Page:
May 11 – Say What?

Today’s factismal: The word krak means “there’s a leopard here” in the language of Campbell’s monkeys.

Just a few decades ago, people were convinced that man was the only animal that used language. And then came Karl von Frisch  and the language of the bees. And then came Jane Goodall and the language of the chimpanzees. And then came the language of the orcas, and the language of the crows, and the language of the ants, and pretty soon only the stubbornest biologists were claiming that animals didn’t have a language. But even better was discovering all of those languages was learning what they meant.

A Campbel''s monkey just waiting for the krak of doom (My camera)

A Campbel”s monkey just waiting for the krak of doom
(My camera)

For example, back in 2009, a group of researchers listened to groups of Campbell’s monkeys and slowly pieced together their language. The word krak for example meant “there is a leopard here” while the word boom means “let’s get out of this place” and hok means “Who let that eagle into the jungle?”. (Campbell’s monkey is a very compact language.) Even better, the researchers discovered that the monkeys could use their language much the way that we do by adding suffixes to change the meaning of a word. For example, adding -ful to sorrow makes the new word sorrowful in English. And adding -oo to krak makes the new word krak-oo which means “Something ain’t right here” and adding it to hok makes hok-oo which translates to “The canopy is dangerous right now”.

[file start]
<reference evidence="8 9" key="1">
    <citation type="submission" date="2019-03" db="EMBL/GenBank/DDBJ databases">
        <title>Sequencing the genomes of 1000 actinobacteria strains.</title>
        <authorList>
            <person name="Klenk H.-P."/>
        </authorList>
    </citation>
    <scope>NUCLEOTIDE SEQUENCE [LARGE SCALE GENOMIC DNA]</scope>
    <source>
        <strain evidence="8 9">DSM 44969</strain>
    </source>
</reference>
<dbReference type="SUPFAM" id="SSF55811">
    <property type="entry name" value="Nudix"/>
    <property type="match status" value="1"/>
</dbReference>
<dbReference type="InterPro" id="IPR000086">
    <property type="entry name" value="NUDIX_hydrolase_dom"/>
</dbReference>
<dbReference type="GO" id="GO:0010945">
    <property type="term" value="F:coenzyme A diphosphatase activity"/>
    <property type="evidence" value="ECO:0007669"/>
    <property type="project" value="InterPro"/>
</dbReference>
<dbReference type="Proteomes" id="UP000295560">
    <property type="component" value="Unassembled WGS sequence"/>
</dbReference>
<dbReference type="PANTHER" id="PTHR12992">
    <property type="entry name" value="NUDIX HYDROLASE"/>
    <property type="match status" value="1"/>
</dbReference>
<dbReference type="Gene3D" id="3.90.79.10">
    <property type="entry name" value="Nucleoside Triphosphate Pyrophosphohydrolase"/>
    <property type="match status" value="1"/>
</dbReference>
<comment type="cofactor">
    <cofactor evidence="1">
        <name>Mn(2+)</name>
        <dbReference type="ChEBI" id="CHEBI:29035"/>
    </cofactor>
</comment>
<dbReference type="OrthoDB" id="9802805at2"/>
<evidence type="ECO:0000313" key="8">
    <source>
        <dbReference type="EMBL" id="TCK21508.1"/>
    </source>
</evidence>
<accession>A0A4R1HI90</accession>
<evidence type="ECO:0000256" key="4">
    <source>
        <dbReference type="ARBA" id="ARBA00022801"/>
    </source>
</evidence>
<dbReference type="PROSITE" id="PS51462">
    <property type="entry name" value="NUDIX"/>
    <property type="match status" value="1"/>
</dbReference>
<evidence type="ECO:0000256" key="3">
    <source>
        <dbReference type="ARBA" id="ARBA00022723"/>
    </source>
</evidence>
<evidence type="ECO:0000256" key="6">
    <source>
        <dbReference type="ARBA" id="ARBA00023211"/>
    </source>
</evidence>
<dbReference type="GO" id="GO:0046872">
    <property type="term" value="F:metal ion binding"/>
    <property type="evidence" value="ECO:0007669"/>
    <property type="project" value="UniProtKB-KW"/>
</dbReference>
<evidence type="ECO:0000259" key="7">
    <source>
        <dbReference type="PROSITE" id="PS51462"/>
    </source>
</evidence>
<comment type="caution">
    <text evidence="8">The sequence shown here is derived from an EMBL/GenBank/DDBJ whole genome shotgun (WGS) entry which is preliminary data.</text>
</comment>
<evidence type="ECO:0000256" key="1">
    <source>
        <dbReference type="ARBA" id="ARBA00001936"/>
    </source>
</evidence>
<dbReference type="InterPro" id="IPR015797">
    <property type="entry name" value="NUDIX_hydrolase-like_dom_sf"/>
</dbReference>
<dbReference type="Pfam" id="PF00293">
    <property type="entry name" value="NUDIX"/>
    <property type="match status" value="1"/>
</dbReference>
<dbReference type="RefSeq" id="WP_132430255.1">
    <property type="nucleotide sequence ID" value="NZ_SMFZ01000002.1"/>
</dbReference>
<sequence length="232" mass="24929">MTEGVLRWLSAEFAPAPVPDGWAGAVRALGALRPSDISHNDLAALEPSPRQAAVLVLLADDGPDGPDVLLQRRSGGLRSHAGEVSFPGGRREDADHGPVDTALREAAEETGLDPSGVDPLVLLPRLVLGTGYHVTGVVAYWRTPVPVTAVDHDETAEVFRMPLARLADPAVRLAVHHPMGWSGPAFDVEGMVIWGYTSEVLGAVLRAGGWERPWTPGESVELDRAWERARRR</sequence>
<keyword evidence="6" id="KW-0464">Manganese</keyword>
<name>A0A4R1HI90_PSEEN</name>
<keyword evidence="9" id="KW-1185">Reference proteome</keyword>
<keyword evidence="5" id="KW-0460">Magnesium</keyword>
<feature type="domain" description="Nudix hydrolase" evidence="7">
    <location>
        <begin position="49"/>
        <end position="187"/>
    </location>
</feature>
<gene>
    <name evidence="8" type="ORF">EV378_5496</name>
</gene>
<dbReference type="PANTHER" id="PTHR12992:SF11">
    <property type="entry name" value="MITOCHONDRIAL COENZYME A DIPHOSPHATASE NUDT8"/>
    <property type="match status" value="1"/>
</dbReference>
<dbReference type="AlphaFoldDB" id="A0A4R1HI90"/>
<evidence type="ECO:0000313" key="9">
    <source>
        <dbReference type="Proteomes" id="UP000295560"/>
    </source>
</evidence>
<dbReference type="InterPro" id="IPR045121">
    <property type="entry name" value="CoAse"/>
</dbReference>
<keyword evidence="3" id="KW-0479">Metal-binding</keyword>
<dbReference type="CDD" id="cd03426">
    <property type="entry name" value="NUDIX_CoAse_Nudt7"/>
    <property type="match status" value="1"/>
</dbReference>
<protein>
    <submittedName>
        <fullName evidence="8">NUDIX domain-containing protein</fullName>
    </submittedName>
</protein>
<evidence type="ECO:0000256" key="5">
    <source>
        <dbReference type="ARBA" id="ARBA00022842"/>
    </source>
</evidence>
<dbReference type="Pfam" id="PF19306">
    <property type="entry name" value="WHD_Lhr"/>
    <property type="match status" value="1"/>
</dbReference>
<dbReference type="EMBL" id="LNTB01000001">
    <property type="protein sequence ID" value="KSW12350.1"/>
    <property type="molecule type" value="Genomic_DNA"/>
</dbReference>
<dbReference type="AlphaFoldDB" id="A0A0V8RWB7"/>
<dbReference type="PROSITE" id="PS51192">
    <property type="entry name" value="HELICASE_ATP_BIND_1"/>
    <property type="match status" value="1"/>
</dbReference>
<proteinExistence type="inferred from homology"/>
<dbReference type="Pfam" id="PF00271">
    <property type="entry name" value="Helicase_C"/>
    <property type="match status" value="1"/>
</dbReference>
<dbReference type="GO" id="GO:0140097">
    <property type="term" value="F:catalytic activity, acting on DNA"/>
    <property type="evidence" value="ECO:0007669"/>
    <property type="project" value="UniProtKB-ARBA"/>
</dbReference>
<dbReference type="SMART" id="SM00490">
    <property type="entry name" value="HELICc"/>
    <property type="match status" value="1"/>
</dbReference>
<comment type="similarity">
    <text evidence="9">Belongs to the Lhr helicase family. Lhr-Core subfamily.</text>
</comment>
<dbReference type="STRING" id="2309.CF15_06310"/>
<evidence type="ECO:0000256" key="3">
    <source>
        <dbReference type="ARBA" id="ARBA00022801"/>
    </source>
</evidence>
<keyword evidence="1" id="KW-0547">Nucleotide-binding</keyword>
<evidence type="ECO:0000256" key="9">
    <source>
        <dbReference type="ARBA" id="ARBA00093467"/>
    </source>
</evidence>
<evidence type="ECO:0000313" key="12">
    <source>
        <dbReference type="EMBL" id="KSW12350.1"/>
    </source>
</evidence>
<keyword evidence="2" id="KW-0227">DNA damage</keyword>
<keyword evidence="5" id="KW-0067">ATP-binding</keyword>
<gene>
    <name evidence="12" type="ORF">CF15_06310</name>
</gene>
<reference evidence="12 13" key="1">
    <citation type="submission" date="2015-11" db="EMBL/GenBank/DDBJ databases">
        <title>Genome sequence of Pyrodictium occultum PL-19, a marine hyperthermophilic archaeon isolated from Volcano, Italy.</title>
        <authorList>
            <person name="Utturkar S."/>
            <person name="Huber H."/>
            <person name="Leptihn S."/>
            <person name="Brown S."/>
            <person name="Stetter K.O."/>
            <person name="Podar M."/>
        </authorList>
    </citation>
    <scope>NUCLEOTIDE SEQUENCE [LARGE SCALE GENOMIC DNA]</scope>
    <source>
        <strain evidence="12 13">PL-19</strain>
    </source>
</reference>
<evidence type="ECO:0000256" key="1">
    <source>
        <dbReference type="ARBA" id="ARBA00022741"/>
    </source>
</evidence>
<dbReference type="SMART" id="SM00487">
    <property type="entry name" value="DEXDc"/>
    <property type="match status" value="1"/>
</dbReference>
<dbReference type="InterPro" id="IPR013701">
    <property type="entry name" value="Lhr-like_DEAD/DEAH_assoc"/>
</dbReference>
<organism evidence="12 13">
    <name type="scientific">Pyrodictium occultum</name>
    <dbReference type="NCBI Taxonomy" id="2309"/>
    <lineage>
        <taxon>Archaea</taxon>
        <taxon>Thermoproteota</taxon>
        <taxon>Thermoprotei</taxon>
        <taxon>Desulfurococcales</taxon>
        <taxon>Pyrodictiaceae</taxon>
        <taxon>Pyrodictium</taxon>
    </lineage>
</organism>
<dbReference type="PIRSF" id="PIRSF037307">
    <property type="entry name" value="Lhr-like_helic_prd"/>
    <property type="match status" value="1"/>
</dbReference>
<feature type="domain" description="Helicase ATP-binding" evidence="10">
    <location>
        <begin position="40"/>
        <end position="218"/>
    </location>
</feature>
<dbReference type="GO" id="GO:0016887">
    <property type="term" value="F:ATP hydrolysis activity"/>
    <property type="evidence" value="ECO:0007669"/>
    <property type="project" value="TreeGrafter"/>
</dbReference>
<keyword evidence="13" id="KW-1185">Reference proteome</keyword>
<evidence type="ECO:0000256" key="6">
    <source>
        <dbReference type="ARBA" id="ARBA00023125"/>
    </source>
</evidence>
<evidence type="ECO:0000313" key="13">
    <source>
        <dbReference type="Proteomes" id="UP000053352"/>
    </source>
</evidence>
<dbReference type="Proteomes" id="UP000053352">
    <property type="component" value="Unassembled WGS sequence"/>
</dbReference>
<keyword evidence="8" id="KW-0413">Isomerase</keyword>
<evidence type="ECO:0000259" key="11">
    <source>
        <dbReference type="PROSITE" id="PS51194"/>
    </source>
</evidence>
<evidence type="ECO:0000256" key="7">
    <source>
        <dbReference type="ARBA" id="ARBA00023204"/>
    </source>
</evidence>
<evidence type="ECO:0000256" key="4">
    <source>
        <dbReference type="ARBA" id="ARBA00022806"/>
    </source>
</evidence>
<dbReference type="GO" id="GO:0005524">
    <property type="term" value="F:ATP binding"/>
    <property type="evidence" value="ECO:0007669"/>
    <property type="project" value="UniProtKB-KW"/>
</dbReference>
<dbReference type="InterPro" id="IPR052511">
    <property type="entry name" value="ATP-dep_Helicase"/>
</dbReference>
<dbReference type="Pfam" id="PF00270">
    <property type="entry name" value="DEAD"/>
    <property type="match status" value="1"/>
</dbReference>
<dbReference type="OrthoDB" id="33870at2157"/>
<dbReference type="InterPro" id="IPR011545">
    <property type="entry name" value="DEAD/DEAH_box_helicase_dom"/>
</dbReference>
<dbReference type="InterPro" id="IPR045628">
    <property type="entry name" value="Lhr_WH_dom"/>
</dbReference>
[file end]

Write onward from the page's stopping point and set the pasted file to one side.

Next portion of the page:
A warbler singing its heart out (My camera)

A warbler singing its heart out
(My camera)

Those researchers were able to do their work only because the Campbell’s monkey doesn’t move very far. But other researchers are trying to learn the languages of the birds and they do move pretty far. One group is trying to track the Mourning Warbler as it flies from South America to Canada using their songs and they need your help to do it. All you have to do is listen for the songs of the mourning warbler and record them on your smart phone. Email your song files and other information (date, location, number of jellybeans in your pockets)  to the researchers and krak! you’ve done your part tohelp us learn more about how other animals communicate. To learn more, wing on over to:
http://www.anselm.edu/homepage/jpitocch/ornithology/MOWAmapper/MOWASongmapper.html

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